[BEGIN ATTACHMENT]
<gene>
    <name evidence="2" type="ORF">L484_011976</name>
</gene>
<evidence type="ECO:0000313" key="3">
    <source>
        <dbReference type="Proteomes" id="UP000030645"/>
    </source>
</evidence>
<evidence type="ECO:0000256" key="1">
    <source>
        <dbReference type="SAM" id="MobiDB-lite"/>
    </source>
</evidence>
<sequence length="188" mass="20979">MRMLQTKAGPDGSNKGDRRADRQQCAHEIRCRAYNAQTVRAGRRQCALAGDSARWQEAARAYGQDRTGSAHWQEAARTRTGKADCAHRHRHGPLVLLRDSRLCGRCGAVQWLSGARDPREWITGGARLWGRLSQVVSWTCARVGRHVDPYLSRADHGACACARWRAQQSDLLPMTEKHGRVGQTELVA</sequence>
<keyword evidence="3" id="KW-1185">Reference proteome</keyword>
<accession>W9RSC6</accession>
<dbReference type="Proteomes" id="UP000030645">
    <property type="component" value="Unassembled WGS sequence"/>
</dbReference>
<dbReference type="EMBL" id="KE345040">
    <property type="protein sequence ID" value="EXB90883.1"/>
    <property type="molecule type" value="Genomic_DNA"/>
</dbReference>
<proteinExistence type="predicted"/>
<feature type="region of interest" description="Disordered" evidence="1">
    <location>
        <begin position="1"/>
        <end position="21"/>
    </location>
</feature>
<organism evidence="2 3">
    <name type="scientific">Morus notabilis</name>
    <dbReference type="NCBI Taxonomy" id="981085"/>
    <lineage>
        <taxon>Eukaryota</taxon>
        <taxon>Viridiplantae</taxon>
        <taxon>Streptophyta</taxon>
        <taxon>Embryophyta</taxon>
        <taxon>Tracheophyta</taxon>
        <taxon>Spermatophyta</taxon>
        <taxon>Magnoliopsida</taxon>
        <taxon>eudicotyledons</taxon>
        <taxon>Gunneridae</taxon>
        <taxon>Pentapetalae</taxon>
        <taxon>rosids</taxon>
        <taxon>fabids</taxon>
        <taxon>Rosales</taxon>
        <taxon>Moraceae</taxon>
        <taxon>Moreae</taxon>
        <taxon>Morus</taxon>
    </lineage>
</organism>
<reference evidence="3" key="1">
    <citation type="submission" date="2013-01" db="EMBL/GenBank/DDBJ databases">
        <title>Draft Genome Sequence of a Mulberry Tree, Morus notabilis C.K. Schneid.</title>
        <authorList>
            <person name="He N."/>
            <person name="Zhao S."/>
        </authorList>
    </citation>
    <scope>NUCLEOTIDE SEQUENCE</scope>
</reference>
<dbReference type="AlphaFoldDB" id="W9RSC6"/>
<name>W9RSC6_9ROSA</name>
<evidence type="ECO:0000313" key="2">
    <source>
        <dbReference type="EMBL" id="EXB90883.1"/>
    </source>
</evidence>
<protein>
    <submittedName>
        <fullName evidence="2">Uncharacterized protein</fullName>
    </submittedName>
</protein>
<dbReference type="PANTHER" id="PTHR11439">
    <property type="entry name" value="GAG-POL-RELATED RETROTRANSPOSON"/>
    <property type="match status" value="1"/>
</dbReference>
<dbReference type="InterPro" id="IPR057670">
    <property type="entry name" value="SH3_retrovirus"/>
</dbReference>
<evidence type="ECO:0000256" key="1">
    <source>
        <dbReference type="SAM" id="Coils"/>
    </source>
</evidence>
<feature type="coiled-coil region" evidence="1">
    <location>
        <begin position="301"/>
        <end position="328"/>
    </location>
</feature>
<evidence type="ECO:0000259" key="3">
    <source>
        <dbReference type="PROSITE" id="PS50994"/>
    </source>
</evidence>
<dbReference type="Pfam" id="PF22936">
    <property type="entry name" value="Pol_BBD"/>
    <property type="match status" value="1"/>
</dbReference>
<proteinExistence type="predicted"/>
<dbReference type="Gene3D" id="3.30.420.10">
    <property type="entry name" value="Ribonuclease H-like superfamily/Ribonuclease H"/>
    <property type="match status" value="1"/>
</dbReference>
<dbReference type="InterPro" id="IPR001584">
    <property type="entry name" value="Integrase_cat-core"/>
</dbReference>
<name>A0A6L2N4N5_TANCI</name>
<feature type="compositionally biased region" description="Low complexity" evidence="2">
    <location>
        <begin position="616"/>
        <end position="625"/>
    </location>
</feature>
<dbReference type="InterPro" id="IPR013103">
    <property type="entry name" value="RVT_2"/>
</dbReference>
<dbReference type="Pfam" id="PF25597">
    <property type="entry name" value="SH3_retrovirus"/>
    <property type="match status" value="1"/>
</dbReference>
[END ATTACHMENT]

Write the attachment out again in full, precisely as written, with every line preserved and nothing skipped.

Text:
<gene>
    <name evidence="2" type="ORF">L484_011976</name>
</gene>
<evidence type="ECO:0000313" key="3">
    <source>
        <dbReference type="Proteomes" id="UP000030645"/>
    </source>
</evidence>
<evidence type="ECO:0000256" key="1">
    <source>
        <dbReference type="SAM" id="MobiDB-lite"/>
    </source>
</evidence>
<sequence length="188" mass="20979">MRMLQTKAGPDGSNKGDRRADRQQCAHEIRCRAYNAQTVRAGRRQCALAGDSARWQEAARAYGQDRTGSAHWQEAARTRTGKADCAHRHRHGPLVLLRDSRLCGRCGAVQWLSGARDPREWITGGARLWGRLSQVVSWTCARVGRHVDPYLSRADHGACACARWRAQQSDLLPMTEKHGRVGQTELVA</sequence>
<keyword evidence="3" id="KW-1185">Reference proteome</keyword>
<accession>W9RSC6</accession>
<dbReference type="Proteomes" id="UP000030645">
    <property type="component" value="Unassembled WGS sequence"/>
</dbReference>
<dbReference type="EMBL" id="KE345040">
    <property type="protein sequence ID" value="EXB90883.1"/>
    <property type="molecule type" value="Genomic_DNA"/>
</dbReference>
<proteinExistence type="predicted"/>
<feature type="region of interest" description="Disordered" evidence="1">
    <location>
        <begin position="1"/>
        <end position="21"/>
    </location>
</feature>
<organism evidence="2 3">
    <name type="scientific">Morus notabilis</name>
    <dbReference type="NCBI Taxonomy" id="981085"/>
    <lineage>
        <taxon>Eukaryota</taxon>
        <taxon>Viridiplantae</taxon>
        <taxon>Streptophyta</taxon>
        <taxon>Embryophyta</taxon>
        <taxon>Tracheophyta</taxon>
        <taxon>Spermatophyta</taxon>
        <taxon>Magnoliopsida</taxon>
        <taxon>eudicotyledons</taxon>
        <taxon>Gunneridae</taxon>
        <taxon>Pentapetalae</taxon>
        <taxon>rosids</taxon>
        <taxon>fabids</taxon>
        <taxon>Rosales</taxon>
        <taxon>Moraceae</taxon>
        <taxon>Moreae</taxon>
        <taxon>Morus</taxon>
    </lineage>
</organism>
<reference evidence="3" key="1">
    <citation type="submission" date="2013-01" db="EMBL/GenBank/DDBJ databases">
        <title>Draft Genome Sequence of a Mulberry Tree, Morus notabilis C.K. Schneid.</title>
        <authorList>
            <person name="He N."/>
            <person name="Zhao S."/>
        </authorList>
    </citation>
    <scope>NUCLEOTIDE SEQUENCE</scope>
</reference>
<dbReference type="AlphaFoldDB" id="W9RSC6"/>
<name>W9RSC6_9ROSA</name>
<evidence type="ECO:0000313" key="2">
    <source>
        <dbReference type="EMBL" id="EXB90883.1"/>
    </source>
</evidence>
<protein>
    <submittedName>
        <fullName evidence="2">Uncharacterized protein</fullName>
    </submittedName>
</protein>
<dbReference type="PANTHER" id="PTHR11439">
    <property type="entry name" value="GAG-POL-RELATED RETROTRANSPOSON"/>
    <property type="match status" value="1"/>
</dbReference>
<dbReference type="InterPro" id="IPR057670">
    <property type="entry name" value="SH3_retrovirus"/>
</dbReference>
<evidence type="ECO:0000256" key="1">
    <source>
        <dbReference type="SAM" id="Coils"/>
    </source>
</evidence>
<feature type="coiled-coil region" evidence="1">
    <location>
        <begin position="301"/>
        <end position="328"/>
    </location>
</feature>
<evidence type="ECO:0000259" key="3">
    <source>
        <dbReference type="PROSITE" id="PS50994"/>
    </source>
</evidence>
<dbReference type="Pfam" id="PF22936">
    <property type="entry name" value="Pol_BBD"/>
    <property type="match status" value="1"/>
</dbReference>
<proteinExistence type="predicted"/>
<dbReference type="Gene3D" id="3.30.420.10">
    <property type="entry name" value="Ribonuclease H-like superfamily/Ribonuclease H"/>
    <property type="match status" value="1"/>
</dbReference>
<dbReference type="InterPro" id="IPR001584">
    <property type="entry name" value="Integrase_cat-core"/>
</dbReference>
<name>A0A6L2N4N5_TANCI</name>
<feature type="compositionally biased region" description="Low complexity" evidence="2">
    <location>
        <begin position="616"/>
        <end position="625"/>
    </location>
</feature>
<dbReference type="InterPro" id="IPR013103">
    <property type="entry name" value="RVT_2"/>
</dbReference>
<dbReference type="Pfam" id="PF25597">
    <property type="entry name" value="SH3_retrovirus"/>
    <property type="match status" value="1"/>
</dbReference>